A Hasidic synagogue in Brooklyn planned the wedding of a chief rabbi’s grandson with such secrecy, it was able to host thousands of maskless celebrants without the city catching on.
Despite a surge in COVID-19 cases, guests crammed shoulder to shoulder inside the Yetev Lev temple in Williamsburg for the Nov. 8 nuptials — stomping, dancing and singing at the top of their lungs without a mask in sight, videos obtained by The Post show.
Organizers schemed to hide the wedding of Yoel Teitelbaum, grandson of Satmar Grand Rabbi Aaron Teitelbaum, from “the ravenous press and government officials,” says a detailed account in the Yiddish newspaper Der Blatt, the publication of the Satmar sect.
“Due to the ongoing situation with government restrictions, preparations were made secretly and discreetly, so as not to draw attention from strangers,” the paper reported in its Nov. 13 edition.
“In recent weeks, organizers worked tirelessly to arrange everything in the best way possible. All notices about upcoming celebrations were passed along through word of mouth, with no notices in writing, no posters on the synagogue walls, no invitations sent through the mail, nor even a report in any publication, including this very newspaper.”
The Satmar synagogue, which has a maximum capacity of 7,000, jammed men onto bleachers filled to the rafters, the videos show. Women sat in the balcony behind a barricade.
Last month, the state ordered the cancellation of another Williamsburg wedding planned for a grandson of Satmar Grand Rabbi Zalman Teitelbaum, a brother and rival of Aaron, after that publicized event was expected to draw 10,000 people. The congregation called it “an unwarranted attack.”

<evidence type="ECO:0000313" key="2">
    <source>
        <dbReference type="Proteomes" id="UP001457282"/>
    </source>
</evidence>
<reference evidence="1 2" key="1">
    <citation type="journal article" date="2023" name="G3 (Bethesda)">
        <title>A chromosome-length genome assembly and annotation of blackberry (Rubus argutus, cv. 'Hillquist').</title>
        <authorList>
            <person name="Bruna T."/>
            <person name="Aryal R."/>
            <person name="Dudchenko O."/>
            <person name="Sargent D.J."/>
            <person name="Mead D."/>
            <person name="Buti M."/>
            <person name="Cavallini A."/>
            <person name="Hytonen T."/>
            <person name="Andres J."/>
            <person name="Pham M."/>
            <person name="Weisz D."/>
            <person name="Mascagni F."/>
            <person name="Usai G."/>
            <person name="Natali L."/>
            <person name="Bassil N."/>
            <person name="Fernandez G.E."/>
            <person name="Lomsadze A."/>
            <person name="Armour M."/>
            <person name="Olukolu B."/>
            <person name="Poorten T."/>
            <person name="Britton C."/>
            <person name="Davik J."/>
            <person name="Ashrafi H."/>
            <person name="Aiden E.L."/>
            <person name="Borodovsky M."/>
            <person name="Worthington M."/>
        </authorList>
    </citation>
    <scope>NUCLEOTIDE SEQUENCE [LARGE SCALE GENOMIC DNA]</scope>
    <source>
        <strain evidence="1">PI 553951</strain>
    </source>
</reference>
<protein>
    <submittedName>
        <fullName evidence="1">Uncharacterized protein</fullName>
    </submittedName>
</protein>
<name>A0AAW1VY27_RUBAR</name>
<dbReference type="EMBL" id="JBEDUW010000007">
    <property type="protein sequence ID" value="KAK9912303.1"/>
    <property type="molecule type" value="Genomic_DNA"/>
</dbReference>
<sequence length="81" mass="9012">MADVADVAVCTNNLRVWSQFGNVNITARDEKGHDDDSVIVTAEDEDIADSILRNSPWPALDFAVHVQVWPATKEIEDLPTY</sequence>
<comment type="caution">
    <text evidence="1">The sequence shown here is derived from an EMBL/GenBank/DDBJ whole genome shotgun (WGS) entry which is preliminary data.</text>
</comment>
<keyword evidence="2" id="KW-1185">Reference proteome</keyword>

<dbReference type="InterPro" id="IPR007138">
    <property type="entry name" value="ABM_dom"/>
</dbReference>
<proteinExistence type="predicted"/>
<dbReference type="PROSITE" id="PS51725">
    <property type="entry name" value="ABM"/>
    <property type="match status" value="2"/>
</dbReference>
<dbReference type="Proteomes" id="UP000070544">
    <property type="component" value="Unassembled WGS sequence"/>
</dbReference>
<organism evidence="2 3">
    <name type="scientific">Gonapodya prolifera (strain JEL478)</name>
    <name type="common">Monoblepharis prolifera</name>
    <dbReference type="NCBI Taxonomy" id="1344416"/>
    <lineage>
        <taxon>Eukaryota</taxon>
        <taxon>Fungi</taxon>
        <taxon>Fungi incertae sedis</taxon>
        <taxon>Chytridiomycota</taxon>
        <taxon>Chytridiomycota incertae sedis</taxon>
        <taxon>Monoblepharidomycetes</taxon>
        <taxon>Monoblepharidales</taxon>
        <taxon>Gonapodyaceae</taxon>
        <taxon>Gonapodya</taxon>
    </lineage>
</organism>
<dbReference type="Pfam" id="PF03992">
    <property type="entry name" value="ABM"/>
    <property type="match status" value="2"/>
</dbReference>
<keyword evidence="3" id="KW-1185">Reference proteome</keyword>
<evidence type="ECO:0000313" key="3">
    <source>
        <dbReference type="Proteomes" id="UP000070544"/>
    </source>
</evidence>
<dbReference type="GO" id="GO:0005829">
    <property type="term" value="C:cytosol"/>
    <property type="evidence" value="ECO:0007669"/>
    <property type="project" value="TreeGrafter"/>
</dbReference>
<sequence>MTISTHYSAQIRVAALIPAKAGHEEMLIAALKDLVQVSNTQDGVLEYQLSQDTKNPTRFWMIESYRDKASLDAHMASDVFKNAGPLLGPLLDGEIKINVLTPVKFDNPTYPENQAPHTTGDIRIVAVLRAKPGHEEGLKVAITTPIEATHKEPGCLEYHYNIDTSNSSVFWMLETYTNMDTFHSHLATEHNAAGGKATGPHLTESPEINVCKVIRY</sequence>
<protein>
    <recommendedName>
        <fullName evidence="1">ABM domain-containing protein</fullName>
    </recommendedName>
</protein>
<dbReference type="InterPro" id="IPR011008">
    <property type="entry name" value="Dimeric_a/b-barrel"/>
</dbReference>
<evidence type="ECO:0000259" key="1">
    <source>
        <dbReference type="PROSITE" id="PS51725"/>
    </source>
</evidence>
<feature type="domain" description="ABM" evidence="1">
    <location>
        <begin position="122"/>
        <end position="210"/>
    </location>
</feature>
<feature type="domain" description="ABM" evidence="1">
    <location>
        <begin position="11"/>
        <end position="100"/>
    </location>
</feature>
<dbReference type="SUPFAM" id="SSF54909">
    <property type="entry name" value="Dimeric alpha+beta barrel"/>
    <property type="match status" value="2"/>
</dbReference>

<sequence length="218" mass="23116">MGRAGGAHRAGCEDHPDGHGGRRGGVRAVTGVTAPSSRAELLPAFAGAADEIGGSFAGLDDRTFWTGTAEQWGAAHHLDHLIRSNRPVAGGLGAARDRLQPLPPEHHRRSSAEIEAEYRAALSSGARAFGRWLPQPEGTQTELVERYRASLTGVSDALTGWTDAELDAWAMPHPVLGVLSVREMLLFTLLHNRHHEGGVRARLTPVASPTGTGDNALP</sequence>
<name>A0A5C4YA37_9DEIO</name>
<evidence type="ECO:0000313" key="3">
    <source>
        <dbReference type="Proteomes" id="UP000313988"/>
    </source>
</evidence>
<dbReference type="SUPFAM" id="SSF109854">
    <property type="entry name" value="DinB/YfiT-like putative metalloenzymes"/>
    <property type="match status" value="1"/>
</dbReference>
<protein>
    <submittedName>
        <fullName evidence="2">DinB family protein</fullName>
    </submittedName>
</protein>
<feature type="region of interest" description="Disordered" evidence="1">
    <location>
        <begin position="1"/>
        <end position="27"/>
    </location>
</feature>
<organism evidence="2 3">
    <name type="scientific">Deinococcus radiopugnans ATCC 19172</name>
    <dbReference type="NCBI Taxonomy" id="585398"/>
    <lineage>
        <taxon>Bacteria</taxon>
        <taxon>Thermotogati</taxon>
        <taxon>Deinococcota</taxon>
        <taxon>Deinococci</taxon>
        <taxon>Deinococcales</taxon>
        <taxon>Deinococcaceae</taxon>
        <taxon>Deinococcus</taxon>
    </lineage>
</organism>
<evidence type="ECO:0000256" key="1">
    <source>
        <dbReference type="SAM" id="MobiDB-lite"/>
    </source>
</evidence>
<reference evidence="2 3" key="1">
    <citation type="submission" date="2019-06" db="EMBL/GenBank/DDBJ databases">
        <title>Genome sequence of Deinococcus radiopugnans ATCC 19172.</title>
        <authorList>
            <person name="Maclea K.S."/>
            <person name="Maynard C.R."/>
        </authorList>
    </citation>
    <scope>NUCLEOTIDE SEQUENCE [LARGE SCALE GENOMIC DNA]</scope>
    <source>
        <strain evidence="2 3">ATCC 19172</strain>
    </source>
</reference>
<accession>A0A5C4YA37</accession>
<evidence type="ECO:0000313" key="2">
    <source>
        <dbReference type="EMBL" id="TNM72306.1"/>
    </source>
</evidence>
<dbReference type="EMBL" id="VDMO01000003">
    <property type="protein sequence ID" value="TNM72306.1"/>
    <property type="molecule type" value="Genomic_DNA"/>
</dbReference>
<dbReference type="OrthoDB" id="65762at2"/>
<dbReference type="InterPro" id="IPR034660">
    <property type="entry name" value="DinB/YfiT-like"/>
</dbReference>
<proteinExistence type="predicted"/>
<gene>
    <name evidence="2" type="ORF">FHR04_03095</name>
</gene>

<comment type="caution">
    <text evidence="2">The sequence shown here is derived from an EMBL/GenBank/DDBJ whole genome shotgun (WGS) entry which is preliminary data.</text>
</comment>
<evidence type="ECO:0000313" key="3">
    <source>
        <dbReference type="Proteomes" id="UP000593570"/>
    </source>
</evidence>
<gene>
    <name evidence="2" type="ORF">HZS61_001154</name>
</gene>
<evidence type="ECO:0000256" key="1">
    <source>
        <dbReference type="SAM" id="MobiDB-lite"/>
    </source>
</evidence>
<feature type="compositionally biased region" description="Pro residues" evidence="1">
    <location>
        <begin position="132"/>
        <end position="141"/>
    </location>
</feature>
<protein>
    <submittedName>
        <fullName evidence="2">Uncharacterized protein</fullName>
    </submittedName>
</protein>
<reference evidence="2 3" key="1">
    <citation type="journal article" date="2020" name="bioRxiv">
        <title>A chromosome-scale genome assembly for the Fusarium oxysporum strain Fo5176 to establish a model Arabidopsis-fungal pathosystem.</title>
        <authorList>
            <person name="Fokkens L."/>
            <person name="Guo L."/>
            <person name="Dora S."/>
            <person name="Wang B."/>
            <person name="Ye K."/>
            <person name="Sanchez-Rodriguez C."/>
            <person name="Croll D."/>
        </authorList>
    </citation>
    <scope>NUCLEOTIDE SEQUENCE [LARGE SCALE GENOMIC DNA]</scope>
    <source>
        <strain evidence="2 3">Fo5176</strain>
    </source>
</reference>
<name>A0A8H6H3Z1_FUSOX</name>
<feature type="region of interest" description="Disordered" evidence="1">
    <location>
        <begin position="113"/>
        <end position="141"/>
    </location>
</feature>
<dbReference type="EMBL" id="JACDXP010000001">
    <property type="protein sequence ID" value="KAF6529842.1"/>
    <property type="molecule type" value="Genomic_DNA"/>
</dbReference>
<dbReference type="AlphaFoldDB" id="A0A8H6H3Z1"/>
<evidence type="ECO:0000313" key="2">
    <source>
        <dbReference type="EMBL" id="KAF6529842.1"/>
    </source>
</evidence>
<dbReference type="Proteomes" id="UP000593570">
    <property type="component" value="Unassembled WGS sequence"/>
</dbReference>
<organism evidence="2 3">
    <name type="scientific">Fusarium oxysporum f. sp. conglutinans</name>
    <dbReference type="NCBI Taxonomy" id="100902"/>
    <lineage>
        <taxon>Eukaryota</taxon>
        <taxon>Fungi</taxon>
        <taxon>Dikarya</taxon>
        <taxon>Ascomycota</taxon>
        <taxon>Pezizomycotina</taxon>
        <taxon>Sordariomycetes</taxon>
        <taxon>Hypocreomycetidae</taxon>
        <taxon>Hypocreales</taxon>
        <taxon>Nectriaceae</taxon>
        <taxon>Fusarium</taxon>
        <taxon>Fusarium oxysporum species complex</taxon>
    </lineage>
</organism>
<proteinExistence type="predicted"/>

That crackdown led to a determination to keep plans for the Nov. 8 affair under wraps. The stealthy arrangements continued amid a fear that someone would blow their cover.
“The days leading up to the wedding were filled with tension, not knowing what the next day, or the next moment, will bring; which disgruntled outcast might seize this opportunity to exploit even what hasn’t been written or publicized, to create an unnecessary uproar, and to disrupt the simcha [joy], God forbid,” Der Blatt reported.
The synagogue’s stunning willingness to host a potential superspreader event underscores what critics call the Hasidic community’s ongoing disregard and outright defiance of efforts to control the deadly coronavirus, which has killed nearly 25,000 people in New York City.
Ironically, the synagogue’s own president, R’Mayer Zelig Rispler, who openly urged Brooklyn’s Orthodox community to abide by coronavirus safety measures, died of COVID-19 last month at age 70.
New COVID-19 cases in New York City rose to 3.11% Saturday, according to City Hall. There were 1,345 new COVID-19 cases and 118 patients admitted to the hospital with the potentially deadly virus, Mayor Bill de Blasio tweeted Saturday.